Research Theme: Robotics

Intelligent Transport Systems doctoral programme
AVATAR - Towards emotional robot surrogates
Robot assistants for laparoscopic surgery
This project combines several areas of research including wheel torque control, computer vision and gesture recognition to develop an autonomous vehicle that can think and react to visual and audio commands as well as what's happening in its surroundings.

The use of remote vehicles working (e.g. quadcopters) in tandem with the autonomous vehicle is being developed as a method of mapping terrain to enable the autonomous vehicle to make quicker and better decisions about best path to take.
Electroencephalography (EEG) allows us to detect brain electrical activity patterns associated with specific categories of cognitive function (e.g. visual stimuli, limb movement, emotions, etc.). Brain-Computer Interfaces (BCIs) aim to recognise specific brain patterns and use them to control computer artefacts. BCI-endowed humanoid robots may allow, for instance, a UK grandmother to interact in a personal way with her grandson in Australia. A paraplegic person may be enabled to interact with others through a robot surrogate able to express their emotions in ways otherwise beyond their reach.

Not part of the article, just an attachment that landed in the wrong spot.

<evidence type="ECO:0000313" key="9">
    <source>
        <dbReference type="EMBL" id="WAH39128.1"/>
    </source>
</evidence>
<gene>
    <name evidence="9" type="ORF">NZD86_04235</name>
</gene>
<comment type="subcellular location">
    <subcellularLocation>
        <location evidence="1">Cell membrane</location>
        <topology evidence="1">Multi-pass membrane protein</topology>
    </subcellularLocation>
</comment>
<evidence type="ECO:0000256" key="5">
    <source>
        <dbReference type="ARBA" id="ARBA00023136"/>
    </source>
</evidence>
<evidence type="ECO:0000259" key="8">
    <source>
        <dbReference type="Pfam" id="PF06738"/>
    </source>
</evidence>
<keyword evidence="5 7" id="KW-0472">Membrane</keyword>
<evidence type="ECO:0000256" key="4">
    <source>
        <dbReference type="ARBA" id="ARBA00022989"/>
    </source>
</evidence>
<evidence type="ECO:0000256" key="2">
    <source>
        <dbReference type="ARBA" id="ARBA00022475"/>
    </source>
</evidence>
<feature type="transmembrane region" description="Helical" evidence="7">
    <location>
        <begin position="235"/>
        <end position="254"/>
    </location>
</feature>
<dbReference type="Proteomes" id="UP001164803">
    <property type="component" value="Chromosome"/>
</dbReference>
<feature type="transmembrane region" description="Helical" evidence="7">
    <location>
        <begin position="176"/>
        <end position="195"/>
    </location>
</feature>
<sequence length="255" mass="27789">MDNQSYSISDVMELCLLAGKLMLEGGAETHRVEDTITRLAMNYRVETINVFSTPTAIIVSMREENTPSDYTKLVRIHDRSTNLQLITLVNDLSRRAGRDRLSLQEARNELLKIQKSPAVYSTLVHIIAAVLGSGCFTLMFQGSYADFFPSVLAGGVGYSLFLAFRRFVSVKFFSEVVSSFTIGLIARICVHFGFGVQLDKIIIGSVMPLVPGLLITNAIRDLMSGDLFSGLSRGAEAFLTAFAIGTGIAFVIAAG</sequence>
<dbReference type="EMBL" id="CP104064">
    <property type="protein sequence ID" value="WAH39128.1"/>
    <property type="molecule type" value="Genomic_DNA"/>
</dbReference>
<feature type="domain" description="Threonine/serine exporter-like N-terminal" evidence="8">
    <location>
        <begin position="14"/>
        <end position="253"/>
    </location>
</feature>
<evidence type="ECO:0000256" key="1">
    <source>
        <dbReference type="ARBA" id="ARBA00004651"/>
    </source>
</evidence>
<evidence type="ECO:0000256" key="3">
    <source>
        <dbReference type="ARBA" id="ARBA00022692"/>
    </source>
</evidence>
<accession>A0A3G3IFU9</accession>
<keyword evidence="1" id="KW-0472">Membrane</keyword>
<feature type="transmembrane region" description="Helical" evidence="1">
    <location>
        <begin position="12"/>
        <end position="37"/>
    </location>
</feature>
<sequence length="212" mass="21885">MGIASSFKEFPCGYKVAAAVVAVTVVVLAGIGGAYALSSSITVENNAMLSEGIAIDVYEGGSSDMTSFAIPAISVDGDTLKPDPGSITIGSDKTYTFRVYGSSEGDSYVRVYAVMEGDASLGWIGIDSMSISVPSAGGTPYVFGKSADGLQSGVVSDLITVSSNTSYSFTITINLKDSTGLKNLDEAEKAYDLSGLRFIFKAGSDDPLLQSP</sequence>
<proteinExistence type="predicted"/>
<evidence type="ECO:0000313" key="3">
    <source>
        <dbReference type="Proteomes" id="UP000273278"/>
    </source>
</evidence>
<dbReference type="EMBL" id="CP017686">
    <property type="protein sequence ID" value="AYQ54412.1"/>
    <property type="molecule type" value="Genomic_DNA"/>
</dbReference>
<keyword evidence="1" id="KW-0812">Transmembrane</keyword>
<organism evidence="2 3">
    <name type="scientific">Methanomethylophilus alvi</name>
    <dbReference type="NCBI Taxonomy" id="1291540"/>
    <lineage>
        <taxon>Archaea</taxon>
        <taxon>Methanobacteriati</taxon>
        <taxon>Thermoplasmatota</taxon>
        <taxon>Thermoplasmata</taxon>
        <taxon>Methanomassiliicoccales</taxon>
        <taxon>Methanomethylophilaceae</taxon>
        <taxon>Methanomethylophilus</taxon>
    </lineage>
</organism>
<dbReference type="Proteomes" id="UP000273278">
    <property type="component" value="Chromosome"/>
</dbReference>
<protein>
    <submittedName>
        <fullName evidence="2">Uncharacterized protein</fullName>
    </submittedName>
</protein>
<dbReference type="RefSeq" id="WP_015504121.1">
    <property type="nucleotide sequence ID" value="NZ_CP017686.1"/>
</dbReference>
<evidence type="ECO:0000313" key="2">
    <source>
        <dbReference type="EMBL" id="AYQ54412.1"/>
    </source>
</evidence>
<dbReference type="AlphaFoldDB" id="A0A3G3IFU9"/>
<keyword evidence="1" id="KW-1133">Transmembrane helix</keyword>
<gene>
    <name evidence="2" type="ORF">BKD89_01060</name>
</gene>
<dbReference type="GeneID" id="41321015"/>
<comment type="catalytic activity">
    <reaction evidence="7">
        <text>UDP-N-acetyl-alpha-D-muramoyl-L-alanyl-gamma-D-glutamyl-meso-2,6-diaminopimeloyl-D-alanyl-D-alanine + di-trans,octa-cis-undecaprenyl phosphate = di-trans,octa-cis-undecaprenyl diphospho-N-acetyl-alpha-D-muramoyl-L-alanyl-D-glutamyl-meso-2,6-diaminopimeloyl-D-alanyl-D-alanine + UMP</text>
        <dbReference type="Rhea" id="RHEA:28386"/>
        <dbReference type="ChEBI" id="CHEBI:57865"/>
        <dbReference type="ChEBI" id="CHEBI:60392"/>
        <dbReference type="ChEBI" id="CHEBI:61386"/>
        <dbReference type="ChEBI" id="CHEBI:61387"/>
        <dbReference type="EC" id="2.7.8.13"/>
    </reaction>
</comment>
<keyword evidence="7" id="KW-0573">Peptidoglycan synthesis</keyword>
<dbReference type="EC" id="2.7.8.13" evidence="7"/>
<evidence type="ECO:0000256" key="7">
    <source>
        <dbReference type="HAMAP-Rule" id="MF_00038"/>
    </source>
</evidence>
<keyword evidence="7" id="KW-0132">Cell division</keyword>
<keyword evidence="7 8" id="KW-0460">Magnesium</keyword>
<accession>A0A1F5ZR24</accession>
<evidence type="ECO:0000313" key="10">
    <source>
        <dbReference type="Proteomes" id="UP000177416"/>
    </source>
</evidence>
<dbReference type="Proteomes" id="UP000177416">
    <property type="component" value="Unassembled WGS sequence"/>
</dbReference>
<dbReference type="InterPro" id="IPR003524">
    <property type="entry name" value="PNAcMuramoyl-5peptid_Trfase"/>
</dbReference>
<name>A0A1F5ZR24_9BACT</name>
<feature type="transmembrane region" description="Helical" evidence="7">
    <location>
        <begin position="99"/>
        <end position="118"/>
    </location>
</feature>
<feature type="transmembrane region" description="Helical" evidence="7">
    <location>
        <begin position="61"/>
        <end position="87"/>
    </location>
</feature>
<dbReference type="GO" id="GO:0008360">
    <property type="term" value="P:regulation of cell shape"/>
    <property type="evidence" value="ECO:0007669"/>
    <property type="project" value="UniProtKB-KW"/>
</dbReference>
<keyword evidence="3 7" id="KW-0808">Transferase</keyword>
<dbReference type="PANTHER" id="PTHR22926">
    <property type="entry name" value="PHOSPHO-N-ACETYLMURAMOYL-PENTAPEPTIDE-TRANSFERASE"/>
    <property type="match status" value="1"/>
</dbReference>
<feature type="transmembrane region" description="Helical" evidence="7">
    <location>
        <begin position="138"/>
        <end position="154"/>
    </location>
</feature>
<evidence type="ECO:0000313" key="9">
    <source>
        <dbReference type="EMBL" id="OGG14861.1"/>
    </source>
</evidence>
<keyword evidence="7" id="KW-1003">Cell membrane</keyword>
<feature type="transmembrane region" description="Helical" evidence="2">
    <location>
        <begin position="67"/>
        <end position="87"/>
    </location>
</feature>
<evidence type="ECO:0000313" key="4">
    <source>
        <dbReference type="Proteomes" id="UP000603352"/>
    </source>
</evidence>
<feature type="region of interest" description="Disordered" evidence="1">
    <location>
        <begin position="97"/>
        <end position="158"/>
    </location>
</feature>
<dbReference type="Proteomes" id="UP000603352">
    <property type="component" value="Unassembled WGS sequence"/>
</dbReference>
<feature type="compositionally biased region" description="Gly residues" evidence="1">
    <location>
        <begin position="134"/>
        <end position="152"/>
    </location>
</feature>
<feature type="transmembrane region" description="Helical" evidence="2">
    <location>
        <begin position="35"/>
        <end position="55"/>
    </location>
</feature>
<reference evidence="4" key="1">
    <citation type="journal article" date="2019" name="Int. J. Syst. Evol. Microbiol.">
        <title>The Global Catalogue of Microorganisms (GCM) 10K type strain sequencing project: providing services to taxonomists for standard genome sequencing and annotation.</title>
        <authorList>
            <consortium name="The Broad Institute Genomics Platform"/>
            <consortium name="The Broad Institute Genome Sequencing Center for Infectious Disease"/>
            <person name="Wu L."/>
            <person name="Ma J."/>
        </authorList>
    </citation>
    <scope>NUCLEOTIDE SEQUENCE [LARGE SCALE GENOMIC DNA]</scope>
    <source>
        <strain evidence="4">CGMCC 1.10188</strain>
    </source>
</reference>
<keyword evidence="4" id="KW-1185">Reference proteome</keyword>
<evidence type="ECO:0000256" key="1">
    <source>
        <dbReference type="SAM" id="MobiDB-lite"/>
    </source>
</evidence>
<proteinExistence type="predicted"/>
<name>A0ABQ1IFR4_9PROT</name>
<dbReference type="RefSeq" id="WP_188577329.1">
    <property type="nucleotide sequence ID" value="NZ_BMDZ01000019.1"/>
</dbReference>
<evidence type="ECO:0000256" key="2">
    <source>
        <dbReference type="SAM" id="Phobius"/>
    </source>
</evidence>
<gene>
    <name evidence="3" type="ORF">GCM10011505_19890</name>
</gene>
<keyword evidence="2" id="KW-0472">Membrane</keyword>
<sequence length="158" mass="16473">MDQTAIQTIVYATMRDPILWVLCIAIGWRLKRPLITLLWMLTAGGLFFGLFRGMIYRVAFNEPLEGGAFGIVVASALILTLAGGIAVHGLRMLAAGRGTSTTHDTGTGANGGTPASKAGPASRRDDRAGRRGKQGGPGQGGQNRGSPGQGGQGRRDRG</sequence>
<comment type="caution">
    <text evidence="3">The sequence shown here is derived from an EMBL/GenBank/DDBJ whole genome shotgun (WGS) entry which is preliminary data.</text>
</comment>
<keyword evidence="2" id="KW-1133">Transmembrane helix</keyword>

We seek to work towards designing 'emotional' robotic avatars able to both enhance remote personal presence experience, and provide realistic body surrogates for people with disabilities (Fig.1). The emotional state of an individual is detected and recognised in real-time in their natural environment, and communicated by the robot through appropriate facial expressions and bodily gestures enacted by the robot’s head, face, limbs and torso.
The goal of the project is to develop a surgical robotic platform that allows us to decrease the number of surgeons necessary for a single operation, increasing the social and economic efficiency of a hospital, while guaranteeing the same level of safety for patients. We will focus on laparoscopic surgery, where the surgeon is teleoperating a surgical robot to execute a given procedure (e.g. nephrectomy, prostatectomy, cholecystectomy, hysterectomy).
In order to replace the physical presence of the assistant surgeon, a number of extra robotic arms (the which we call 'assistive arms'), designed to implement the tasks currently done by the assistant surgeon, and a cooperative supervisor system will be developed. In particular the assistive arms ought to be able to perform the following basic operations: suction, handling of the endobag, clipping, moving and holding of internal structures.